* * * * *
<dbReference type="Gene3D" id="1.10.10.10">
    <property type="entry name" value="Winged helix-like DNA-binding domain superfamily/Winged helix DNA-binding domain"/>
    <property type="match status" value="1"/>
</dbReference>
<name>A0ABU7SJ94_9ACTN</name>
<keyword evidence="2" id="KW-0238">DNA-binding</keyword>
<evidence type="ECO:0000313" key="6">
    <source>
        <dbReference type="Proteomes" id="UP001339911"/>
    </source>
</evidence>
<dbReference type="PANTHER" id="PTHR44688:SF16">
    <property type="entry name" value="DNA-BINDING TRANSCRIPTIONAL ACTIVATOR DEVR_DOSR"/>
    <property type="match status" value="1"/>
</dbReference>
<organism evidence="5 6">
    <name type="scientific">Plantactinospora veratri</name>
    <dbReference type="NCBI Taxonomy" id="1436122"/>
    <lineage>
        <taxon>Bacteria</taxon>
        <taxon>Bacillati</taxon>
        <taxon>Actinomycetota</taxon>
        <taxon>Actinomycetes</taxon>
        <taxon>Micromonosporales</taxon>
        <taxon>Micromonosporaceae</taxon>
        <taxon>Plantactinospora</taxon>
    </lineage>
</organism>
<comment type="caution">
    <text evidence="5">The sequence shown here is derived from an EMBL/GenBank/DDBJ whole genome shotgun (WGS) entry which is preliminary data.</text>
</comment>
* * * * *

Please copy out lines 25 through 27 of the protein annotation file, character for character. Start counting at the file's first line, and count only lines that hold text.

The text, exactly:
        <taxon>Micromonosporaceae</taxon>
        <taxon>Plantactinospora</taxon>
    </lineage>